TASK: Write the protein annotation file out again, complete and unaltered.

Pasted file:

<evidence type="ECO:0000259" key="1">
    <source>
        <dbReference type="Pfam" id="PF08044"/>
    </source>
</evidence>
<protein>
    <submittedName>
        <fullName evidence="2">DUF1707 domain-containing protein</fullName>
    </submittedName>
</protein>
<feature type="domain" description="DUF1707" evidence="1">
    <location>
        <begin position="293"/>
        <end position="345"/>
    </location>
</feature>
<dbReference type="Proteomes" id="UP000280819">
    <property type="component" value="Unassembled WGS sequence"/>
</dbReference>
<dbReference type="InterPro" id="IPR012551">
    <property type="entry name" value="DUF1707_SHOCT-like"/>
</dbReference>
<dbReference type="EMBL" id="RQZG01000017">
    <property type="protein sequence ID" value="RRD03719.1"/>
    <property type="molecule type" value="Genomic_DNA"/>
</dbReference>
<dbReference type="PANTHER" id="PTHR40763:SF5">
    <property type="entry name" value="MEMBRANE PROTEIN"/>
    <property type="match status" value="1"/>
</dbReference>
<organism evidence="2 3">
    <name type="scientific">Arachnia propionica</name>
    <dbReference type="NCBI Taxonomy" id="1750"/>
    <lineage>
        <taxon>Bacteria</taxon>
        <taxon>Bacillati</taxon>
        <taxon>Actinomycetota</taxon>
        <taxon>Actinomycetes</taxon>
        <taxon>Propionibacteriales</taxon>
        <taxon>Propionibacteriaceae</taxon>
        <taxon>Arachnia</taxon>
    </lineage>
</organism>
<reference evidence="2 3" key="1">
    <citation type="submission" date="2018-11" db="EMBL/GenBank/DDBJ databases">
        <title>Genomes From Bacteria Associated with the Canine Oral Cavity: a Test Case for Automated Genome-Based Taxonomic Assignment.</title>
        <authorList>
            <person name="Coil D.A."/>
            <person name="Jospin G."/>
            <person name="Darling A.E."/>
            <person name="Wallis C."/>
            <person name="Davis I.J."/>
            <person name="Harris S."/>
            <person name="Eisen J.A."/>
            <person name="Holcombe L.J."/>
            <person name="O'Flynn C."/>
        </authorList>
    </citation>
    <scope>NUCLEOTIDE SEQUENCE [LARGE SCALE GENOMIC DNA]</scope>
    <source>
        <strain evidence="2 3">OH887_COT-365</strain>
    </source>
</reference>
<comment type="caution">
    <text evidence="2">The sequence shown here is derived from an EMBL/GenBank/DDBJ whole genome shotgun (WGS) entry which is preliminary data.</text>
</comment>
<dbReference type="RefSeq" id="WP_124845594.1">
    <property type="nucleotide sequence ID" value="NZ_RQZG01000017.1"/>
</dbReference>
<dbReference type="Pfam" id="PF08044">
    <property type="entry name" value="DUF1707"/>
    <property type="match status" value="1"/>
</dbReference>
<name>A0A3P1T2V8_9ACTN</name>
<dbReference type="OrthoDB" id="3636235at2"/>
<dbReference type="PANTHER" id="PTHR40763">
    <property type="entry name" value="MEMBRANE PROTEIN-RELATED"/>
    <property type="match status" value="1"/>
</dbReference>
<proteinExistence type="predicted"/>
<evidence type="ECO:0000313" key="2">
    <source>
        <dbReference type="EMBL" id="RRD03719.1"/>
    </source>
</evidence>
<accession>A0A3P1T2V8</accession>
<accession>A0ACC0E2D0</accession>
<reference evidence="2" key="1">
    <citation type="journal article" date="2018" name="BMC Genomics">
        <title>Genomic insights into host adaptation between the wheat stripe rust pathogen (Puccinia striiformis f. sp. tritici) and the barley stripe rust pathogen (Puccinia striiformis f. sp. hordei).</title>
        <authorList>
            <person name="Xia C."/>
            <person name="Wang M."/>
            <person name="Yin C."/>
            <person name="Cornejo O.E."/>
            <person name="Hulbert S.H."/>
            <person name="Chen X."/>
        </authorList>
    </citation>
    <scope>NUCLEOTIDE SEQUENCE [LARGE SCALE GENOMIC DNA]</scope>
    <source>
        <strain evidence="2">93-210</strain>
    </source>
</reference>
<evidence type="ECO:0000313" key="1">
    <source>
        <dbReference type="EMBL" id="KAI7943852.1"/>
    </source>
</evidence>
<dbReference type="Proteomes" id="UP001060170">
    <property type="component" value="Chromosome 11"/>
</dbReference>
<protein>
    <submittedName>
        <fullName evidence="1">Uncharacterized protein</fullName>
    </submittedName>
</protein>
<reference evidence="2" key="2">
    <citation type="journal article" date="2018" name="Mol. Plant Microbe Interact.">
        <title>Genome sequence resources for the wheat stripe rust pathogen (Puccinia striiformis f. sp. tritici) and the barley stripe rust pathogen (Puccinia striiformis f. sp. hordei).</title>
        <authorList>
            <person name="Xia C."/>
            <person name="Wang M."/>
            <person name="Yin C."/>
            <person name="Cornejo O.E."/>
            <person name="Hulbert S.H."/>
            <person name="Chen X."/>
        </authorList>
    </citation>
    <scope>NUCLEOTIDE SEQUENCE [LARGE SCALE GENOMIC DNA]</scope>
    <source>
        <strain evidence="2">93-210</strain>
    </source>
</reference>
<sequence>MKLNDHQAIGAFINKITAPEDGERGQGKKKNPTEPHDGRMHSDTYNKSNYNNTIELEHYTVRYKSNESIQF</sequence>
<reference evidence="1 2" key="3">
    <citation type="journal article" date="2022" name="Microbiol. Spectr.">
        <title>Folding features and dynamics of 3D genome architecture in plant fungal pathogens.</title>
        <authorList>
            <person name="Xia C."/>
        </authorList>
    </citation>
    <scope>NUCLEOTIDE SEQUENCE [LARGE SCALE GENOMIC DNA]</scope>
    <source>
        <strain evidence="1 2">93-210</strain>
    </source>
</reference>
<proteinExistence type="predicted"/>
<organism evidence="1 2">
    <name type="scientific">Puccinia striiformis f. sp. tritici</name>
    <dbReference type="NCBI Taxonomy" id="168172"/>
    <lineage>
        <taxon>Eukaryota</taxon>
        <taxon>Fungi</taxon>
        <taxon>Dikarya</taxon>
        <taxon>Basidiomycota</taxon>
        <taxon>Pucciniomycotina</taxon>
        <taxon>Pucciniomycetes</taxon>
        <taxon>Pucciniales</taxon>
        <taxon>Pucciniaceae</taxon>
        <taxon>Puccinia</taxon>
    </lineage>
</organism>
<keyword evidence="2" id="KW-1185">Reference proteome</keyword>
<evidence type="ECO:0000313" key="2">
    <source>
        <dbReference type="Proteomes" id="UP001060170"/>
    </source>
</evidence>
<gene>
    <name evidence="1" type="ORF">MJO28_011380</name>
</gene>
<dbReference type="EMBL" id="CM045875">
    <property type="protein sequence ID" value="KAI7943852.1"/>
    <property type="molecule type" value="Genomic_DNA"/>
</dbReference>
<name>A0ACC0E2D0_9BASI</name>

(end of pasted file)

<evidence type="ECO:0000259" key="1">
    <source>
        <dbReference type="Pfam" id="PF08044"/>
    </source>
</evidence>
<protein>
    <submittedName>
        <fullName evidence="2">DUF1707 domain-containing protein</fullName>
    </submittedName>
</protein>
<feature type="domain" description="DUF1707" evidence="1">
    <location>
        <begin position="293"/>
        <end position="345"/>
    </location>
</feature>
<dbReference type="Proteomes" id="UP000280819">
    <property type="component" value="Unassembled WGS sequence"/>
</dbReference>
<dbReference type="InterPro" id="IPR012551">
    <property type="entry name" value="DUF1707_SHOCT-like"/>
</dbReference>
<dbReference type="EMBL" id="RQZG01000017">
    <property type="protein sequence ID" value="RRD03719.1"/>
    <property type="molecule type" value="Genomic_DNA"/>
</dbReference>
<dbReference type="PANTHER" id="PTHR40763:SF5">
    <property type="entry name" value="MEMBRANE PROTEIN"/>
    <property type="match status" value="1"/>
</dbReference>
<organism evidence="2 3">
    <name type="scientific">Arachnia propionica</name>
    <dbReference type="NCBI Taxonomy" id="1750"/>
    <lineage>
        <taxon>Bacteria</taxon>
        <taxon>Bacillati</taxon>
        <taxon>Actinomycetota</taxon>
        <taxon>Actinomycetes</taxon>
        <taxon>Propionibacteriales</taxon>
        <taxon>Propionibacteriaceae</taxon>
        <taxon>Arachnia</taxon>
    </lineage>
</organism>
<reference evidence="2 3" key="1">
    <citation type="submission" date="2018-11" db="EMBL/GenBank/DDBJ databases">
        <title>Genomes From Bacteria Associated with the Canine Oral Cavity: a Test Case for Automated Genome-Based Taxonomic Assignment.</title>
        <authorList>
            <person name="Coil D.A."/>
            <person name="Jospin G."/>
            <person name="Darling A.E."/>
            <person name="Wallis C."/>
            <person name="Davis I.J."/>
            <person name="Harris S."/>
            <person name="Eisen J.A."/>
            <person name="Holcombe L.J."/>
            <person name="O'Flynn C."/>
        </authorList>
    </citation>
    <scope>NUCLEOTIDE SEQUENCE [LARGE SCALE GENOMIC DNA]</scope>
    <source>
        <strain evidence="2 3">OH887_COT-365</strain>
    </source>
</reference>
<comment type="caution">
    <text evidence="2">The sequence shown here is derived from an EMBL/GenBank/DDBJ whole genome shotgun (WGS) entry which is preliminary data.</text>
</comment>
<dbReference type="RefSeq" id="WP_124845594.1">
    <property type="nucleotide sequence ID" value="NZ_RQZG01000017.1"/>
</dbReference>
<dbReference type="Pfam" id="PF08044">
    <property type="entry name" value="DUF1707"/>
    <property type="match status" value="1"/>
</dbReference>
<name>A0A3P1T2V8_9ACTN</name>
<dbReference type="OrthoDB" id="3636235at2"/>
<dbReference type="PANTHER" id="PTHR40763">
    <property type="entry name" value="MEMBRANE PROTEIN-RELATED"/>
    <property type="match status" value="1"/>
</dbReference>
<proteinExistence type="predicted"/>
<evidence type="ECO:0000313" key="2">
    <source>
        <dbReference type="EMBL" id="RRD03719.1"/>
    </source>
</evidence>
<accession>A0A3P1T2V8</accession>
<accession>A0ACC0E2D0</accession>
<reference evidence="2" key="1">
    <citation type="journal article" date="2018" name="BMC Genomics">
        <title>Genomic insights into host adaptation between the wheat stripe rust pathogen (Puccinia striiformis f. sp. tritici) and the barley stripe rust pathogen (Puccinia striiformis f. sp. hordei).</title>
        <authorList>
            <person name="Xia C."/>
            <person name="Wang M."/>
            <person name="Yin C."/>
            <person name="Cornejo O.E."/>
            <person name="Hulbert S.H."/>
            <person name="Chen X."/>
        </authorList>
    </citation>
    <scope>NUCLEOTIDE SEQUENCE [LARGE SCALE GENOMIC DNA]</scope>
    <source>
        <strain evidence="2">93-210</strain>
    </source>
</reference>
<evidence type="ECO:0000313" key="1">
    <source>
        <dbReference type="EMBL" id="KAI7943852.1"/>
    </source>
</evidence>
<dbReference type="Proteomes" id="UP001060170">
    <property type="component" value="Chromosome 11"/>
</dbReference>
<protein>
    <submittedName>
        <fullName evidence="1">Uncharacterized protein</fullName>
    </submittedName>
</protein>
<reference evidence="2" key="2">
    <citation type="journal article" date="2018" name="Mol. Plant Microbe Interact.">
        <title>Genome sequence resources for the wheat stripe rust pathogen (Puccinia striiformis f. sp. tritici) and the barley stripe rust pathogen (Puccinia striiformis f. sp. hordei).</title>
        <authorList>
            <person name="Xia C."/>
            <person name="Wang M."/>
            <person name="Yin C."/>
            <person name="Cornejo O.E."/>
            <person name="Hulbert S.H."/>
            <person name="Chen X."/>
        </authorList>
    </citation>
    <scope>NUCLEOTIDE SEQUENCE [LARGE SCALE GENOMIC DNA]</scope>
    <source>
        <strain evidence="2">93-210</strain>
    </source>
</reference>
<sequence>MKLNDHQAIGAFINKITAPEDGERGQGKKKNPTEPHDGRMHSDTYNKSNYNNTIELEHYTVRYKSNESIQF</sequence>
<reference evidence="1 2" key="3">
    <citation type="journal article" date="2022" name="Microbiol. Spectr.">
        <title>Folding features and dynamics of 3D genome architecture in plant fungal pathogens.</title>
        <authorList>
            <person name="Xia C."/>
        </authorList>
    </citation>
    <scope>NUCLEOTIDE SEQUENCE [LARGE SCALE GENOMIC DNA]</scope>
    <source>
        <strain evidence="1 2">93-210</strain>
    </source>
</reference>
<proteinExistence type="predicted"/>
<organism evidence="1 2">
    <name type="scientific">Puccinia striiformis f. sp. tritici</name>
    <dbReference type="NCBI Taxonomy" id="168172"/>
    <lineage>
        <taxon>Eukaryota</taxon>
        <taxon>Fungi</taxon>
        <taxon>Dikarya</taxon>
        <taxon>Basidiomycota</taxon>
        <taxon>Pucciniomycotina</taxon>
        <taxon>Pucciniomycetes</taxon>
        <taxon>Pucciniales</taxon>
        <taxon>Pucciniaceae</taxon>
        <taxon>Puccinia</taxon>
    </lineage>
</organism>
<keyword evidence="2" id="KW-1185">Reference proteome</keyword>
<evidence type="ECO:0000313" key="2">
    <source>
        <dbReference type="Proteomes" id="UP001060170"/>
    </source>
</evidence>
<gene>
    <name evidence="1" type="ORF">MJO28_011380</name>
</gene>
<dbReference type="EMBL" id="CM045875">
    <property type="protein sequence ID" value="KAI7943852.1"/>
    <property type="molecule type" value="Genomic_DNA"/>
</dbReference>
<name>A0ACC0E2D0_9BASI</name>